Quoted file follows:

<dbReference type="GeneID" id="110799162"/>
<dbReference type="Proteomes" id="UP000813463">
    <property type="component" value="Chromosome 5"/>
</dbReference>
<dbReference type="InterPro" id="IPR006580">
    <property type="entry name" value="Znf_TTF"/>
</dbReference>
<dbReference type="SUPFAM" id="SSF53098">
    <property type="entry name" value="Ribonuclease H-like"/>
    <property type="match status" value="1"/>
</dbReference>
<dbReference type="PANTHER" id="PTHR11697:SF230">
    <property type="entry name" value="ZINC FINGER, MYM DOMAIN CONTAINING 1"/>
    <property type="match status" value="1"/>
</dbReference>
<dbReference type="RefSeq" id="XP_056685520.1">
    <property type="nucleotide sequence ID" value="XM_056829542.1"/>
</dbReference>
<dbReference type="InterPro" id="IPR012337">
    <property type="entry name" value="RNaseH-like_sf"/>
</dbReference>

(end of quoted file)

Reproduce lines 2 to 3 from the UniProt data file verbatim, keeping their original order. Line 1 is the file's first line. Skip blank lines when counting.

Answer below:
<dbReference type="Proteomes" id="UP000813463">
    <property type="component" value="Chromosome 5"/>